When I was very young I was treated to sushi for the first time in Little Tokyo in Los Angeles. I remember it fondly because I was amazed at the sushi bar's method of serving, small, multicolored plates of sushi on a conveyor belt continuously rolled by my toddler level eyes.
Honestly a bit afraid of what my parents were now urging me to try, I grabbed the safest looking plate. It didn't look like raw fish, more like a piece of tofu or egg on a "fun size" morsel of rice.
Well, it was, and let me tell you, tamagoyaki (tah-mah-go-yah-kee, or just tamago) still has a warm place in my heart.
Tamagoyaki is basically an omelette, it can be eaten by itself or placed on rice as nigiri sushi (nigiri - knee-gee-ree).
Step 1: Collect Your Tools!
Good nonstick tamago or crepe pan (I'm using a great square pan bought from a local store called Marukai - which is luckily not too bad a drive away from me).
You'll also need either chopsticks or a whisk to scramble the eggs, I prefer chopsticks because a whisk might make the eggs too bubbly.
A bowl to mix the ingredients
I also use a wide spatula and sometimes a small silicone spatula to help roll the omelette.
A sharp knife.
Step 2: Collect Your Ingredients!
The recipe I'm using is quite simple:
4 large eggs
1 tablespoon sugar
1 teaspoon mirin (rice wine for cooking - pick up at any asian market)
1/2 teaspoon shoyu (Soy sauce - try and find a true shoyu or Japanese soy sauce, as Chinese soy sauces will be much saltier)
salt (your preference, I usually add just a dash)
There are many recipes on the internet, many incorporating dashi (Japanese fish stock), but I stayed away from the fish stock in order to keep it cleaner tasting as well as vegetarian. Use the dashi to be more traditional if you wish.
Fun fact: A sushi bar that serves a good tamagoyaki can be an indicator of how devoted they are to sushi - tamagoyaki is not a dish that makes a lot of money, and if they do it well, then they care a lot about their sushi)
Step 3: Cooking
Before we start cooking, remember that sushi is a lot about balance. You want a good balance of the sweet and savory, egg to rice ratio. Modify the recipe as you see fit.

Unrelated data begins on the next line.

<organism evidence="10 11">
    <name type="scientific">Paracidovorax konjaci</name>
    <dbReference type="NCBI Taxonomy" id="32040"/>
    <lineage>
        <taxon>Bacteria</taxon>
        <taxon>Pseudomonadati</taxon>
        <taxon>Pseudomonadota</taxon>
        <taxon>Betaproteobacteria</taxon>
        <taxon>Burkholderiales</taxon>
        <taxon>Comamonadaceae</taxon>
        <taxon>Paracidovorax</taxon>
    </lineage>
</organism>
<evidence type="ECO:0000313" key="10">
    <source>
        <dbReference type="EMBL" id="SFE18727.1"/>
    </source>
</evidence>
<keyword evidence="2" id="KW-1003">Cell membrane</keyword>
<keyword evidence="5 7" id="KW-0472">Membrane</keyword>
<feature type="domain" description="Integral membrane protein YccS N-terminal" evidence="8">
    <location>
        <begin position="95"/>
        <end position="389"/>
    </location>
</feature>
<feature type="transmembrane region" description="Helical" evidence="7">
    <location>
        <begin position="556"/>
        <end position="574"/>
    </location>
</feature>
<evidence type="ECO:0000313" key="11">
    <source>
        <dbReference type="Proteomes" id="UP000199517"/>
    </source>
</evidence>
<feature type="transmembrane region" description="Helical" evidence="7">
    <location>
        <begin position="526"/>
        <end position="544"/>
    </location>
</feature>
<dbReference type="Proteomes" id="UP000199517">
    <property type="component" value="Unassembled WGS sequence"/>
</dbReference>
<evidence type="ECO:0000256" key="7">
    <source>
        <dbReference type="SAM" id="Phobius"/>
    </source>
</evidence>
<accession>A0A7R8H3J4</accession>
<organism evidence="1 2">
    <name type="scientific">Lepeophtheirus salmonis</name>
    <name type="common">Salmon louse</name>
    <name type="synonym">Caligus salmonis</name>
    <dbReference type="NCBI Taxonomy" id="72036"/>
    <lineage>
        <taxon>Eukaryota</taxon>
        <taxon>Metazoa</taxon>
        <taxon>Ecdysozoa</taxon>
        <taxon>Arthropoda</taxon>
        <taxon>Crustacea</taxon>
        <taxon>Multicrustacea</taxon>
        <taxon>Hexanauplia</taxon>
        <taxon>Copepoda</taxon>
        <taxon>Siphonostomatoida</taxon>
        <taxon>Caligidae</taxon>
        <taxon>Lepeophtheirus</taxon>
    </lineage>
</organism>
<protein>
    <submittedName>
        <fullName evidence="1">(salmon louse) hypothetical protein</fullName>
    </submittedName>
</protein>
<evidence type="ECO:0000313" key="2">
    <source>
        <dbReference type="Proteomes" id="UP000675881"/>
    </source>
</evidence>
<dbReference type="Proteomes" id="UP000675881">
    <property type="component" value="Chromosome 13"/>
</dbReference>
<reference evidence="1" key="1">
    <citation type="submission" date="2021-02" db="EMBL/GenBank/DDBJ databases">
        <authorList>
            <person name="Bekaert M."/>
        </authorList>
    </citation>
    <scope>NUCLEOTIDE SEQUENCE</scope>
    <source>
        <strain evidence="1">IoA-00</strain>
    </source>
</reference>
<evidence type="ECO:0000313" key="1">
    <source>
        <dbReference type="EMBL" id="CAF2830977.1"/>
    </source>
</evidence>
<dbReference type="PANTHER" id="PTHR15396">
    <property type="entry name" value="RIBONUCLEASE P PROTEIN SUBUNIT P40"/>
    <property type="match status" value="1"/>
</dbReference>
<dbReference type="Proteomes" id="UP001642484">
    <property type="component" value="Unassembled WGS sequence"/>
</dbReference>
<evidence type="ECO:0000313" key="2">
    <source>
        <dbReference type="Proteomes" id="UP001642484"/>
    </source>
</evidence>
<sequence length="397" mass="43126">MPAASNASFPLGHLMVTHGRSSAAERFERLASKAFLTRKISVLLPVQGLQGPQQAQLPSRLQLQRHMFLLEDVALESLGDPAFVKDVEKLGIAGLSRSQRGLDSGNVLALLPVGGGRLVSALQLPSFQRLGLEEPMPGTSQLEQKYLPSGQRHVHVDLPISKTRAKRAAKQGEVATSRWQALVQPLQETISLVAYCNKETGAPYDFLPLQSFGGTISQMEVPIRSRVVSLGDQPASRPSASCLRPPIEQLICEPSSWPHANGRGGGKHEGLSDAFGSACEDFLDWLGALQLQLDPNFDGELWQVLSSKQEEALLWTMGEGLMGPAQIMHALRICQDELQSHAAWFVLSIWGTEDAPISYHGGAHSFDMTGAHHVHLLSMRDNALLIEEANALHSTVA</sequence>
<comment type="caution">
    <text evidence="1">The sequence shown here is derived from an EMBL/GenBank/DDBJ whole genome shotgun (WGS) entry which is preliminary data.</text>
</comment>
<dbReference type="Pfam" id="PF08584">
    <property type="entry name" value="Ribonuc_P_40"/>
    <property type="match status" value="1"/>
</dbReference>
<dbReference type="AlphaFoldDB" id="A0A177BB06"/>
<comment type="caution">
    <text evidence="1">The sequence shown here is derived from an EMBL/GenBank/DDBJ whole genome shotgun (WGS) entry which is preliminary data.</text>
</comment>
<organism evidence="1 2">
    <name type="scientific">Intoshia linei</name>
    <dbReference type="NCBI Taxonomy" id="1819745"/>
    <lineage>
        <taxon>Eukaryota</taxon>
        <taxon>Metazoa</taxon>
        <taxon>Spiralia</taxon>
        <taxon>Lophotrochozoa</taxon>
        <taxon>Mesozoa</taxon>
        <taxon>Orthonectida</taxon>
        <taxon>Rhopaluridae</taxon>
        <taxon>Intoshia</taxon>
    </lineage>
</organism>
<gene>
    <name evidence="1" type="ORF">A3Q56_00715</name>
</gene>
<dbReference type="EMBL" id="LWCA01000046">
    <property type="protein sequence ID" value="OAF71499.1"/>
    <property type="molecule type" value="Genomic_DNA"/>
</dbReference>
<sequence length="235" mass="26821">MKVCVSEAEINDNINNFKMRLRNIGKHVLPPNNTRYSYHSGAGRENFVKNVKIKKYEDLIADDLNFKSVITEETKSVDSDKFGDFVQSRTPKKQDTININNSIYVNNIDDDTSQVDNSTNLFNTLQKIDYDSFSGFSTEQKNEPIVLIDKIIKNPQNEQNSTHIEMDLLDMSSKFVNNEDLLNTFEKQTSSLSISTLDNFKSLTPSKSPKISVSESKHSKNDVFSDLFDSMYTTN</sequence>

Crack your eggs into your bowl and add your mirin, soy sauce, and sugar while blending. You don't exactly want bubbly eggs, only frothy, to keep the omelette light and airy but still solid enough to stand on its own.
Step 4: Cooking Technique 1
Turn on medium heat and oil your pan, make sure you get the sides of the pan oiled because this is where you'll be leaning the egg and sliding your spatula around. I usually use a piece of paper towel to spread the cooking oil around.
Pour your mixture on evenly, you don't want it cooking immediately as it hits the pan, so you're not looking for a loud (if satisfying) fry sound as it hits, but a softer sizzle. If you're bubbling up, it's probably too hot, but don't worry, just turn down your heat, the first part of the egg that hits the pan will be in the middle of the roll, so it won't be too obvious.
Step 5: Cooking Technique 2
Tilt your pan around to spread the mixture, you want to spread the egg evenly around the pan, without it being too thin. This shouldn't take more than a few seconds. Wait for it to cook a little, it should be opaque and start bubbling up from underneath as the bottom cooks. Now comes the fun part.
Step 6: Cooking Technique 3
I use a wide flat spatula for this: You'll be coming in and trying to fold over the omelette, about an inch or more depending on how you want your tamago to look or how you'll be presenting it. Flip it in and give the pan a tap on the handle to loosen up the egg (you may have seen many anime characters doing this as they cook). Give the pan a little shimmy to help move the omelette away from the back edge of the pan.
Step 7: Done? Already?
Keep folding your egg up, don't worry too much about the omelette being runny or raw on the inside, it should cook up from any residual heat. If not, simply leave it on medium heat for a little while longer, just be careful not to burn the omelette.
And you're done!
That was predictably fast and easy wasn't it! A rectangular tamago pan helps a lot near the end of the roll, as it keeps the edge clean and straight. Now how to serve it?
Step 8: Serving
Here's a picture of a few ways to serve tamagoyaki, I didn't have any meal associated with creating this instructable, so I just sliced it up. I browned my tamago a little more than I would have liked, but this is purely aesthetic, I like the outside of my tamago to be yellow and bright, the interior browning does look pretty though.
Thanks for reading!